One of two Great Horned Owls that have taken up residency in a Denver area suburb. Taken on December 3, this one was keeping an eye on me but also struggling to stay awake. 😉
For a night owl accustomed to the dark, the early morning sun can perhaps be a bit bright. Certainly that would appear to be the case for this Great Horned Owl as it closes the eye closest to the sun while keeping the other trained on the photographer.
There is an old Irish saying about having the wind at your back and the sun in your face. Apparently this Great Horned Owl prefers it the other way.
A friend clued me in on a local spot in Thornton, Colorado where a couple of these awesome birds have been hanging out so I had to check them out this afternoon. This one never even opened an eye while the other paid me little more than a cursory glance.
View more images of these two raptors below the main image.
The resident Great Horned Owls at the Rocky Mountain Arsenal finally sat still long enough to allow me to get a picture this morning. I don’t think it was particularly thrilled with my intrusion however. 😉 Be sure to note those talons sticking out. Impressive!
First images from my new Tamron SP 150-600 mm taken this afternoon. Conditions weren’t very good with overcast skies and it being mid-afternoon but it was good to finally use the new glass. All in all I am very impressed and happy with the results. Looking forward to playing with it more. I shot shutter priority for them all in order to keep the speed up. All images were hand-held – a real trick with this big thing.
“Shhh! There’s that guy with the camera again!” This Great Horned Owl owlet and its siblings were intent on making finding them quite difficult once they fledged. Took me a number of passes through a stand of cottonwood trees near their nest for me to find them as they do a pretty darned good job hiding. It was a lot of fun to watch them grow up and leave the nest. Hopefully mom and dad will be back next spring. Taken May 18, 2014 in Thornton, Colorado.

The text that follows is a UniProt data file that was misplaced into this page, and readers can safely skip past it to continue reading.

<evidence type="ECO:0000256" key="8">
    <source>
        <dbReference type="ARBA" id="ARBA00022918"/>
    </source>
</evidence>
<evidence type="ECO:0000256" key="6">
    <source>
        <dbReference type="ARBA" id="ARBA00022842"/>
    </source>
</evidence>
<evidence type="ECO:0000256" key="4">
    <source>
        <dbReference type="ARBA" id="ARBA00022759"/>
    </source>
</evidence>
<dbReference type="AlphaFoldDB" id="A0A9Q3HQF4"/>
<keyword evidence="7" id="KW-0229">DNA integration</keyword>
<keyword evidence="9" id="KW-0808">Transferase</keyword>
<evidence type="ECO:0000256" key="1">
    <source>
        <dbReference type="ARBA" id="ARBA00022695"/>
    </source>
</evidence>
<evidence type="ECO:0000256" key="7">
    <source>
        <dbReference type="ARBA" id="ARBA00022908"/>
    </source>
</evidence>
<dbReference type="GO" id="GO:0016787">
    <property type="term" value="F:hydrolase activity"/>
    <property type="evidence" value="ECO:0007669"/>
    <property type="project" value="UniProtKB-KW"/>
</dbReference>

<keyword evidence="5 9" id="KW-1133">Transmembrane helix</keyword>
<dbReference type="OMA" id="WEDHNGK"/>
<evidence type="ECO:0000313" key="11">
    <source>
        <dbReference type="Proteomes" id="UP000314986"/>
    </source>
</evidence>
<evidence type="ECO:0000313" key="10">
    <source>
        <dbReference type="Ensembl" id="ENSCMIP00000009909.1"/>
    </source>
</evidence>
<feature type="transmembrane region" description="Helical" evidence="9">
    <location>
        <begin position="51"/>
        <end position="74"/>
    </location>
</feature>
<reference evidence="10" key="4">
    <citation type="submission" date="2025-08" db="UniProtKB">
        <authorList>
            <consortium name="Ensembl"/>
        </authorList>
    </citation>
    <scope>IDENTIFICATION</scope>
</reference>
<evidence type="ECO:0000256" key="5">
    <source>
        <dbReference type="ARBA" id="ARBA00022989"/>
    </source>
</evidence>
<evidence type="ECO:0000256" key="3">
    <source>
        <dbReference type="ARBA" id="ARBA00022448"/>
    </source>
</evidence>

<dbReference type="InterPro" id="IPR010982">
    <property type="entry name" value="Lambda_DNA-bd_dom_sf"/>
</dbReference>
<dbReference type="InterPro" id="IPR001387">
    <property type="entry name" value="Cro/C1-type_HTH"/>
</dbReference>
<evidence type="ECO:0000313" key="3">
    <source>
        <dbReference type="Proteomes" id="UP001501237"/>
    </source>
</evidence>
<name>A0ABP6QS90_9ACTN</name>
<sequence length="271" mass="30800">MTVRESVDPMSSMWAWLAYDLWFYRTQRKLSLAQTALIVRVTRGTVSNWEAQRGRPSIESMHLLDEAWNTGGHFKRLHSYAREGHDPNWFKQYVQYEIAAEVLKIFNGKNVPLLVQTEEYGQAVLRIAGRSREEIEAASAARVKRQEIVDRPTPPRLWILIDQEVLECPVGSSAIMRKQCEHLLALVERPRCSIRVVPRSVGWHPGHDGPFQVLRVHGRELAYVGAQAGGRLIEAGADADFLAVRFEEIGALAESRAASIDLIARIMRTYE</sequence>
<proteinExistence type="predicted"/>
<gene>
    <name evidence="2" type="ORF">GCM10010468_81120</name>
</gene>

This male Great Horned Owl is regularly spotted in one of a few different trees at the Rocky Mountain Arsenal National Wildlife Refuge. Needing a break from work, I took a quick drive through at lunchtime today and there he was as usual.Given that he likely was up all night, he was pretty tired and could barely open one eye to look at me.
The Great Horned Owl resides year-round in all but the farthest north parts of North America. You can learn more about this amazing predator here.
“Go away, little bird!” This poor owl simply wanted to sit and relax but the magpie was refusing to share its tree. The interaction between the two was fun to watch with the smaller bird pestering the big one. Eventually the owl took off in search of a quieter, hassle-free, tree. Taken May 12, 2014 in Thornton, Colorado.
Great Horned Owlet this past Sunday in Thornton, Colorado. This is one of the owlets I have been documenting in recent weeks and it won’t be long before it and its sibling are gone. Just in the past week they have moved from the tree with the nest to a separate stand of trees about 25 yards away.
As you may have heard on the news, parts of Colorado were hit by a somewhat unusual May snowstorm yesterday. In its wake I figured I would go check on the local owl nest and see how the little ones were doing.
As it turns out, the three owlets weathered the storm (pun intended) just fine. While I was observing them I heard a commotion coming from a nearby tree and saw a lot of movement. On further inspection I see mama or daddy owl being hassled by a rather persistent magpie that did not appreciate the big bird’s presence.
I captured a few shots of them sniping at each other and then the owl took flight with the magpie chasing it. Captured a few shots of the chase. Unfortunately they didn’t come out as sharp as I would have liked but it was pretty cool to see nevertheless.
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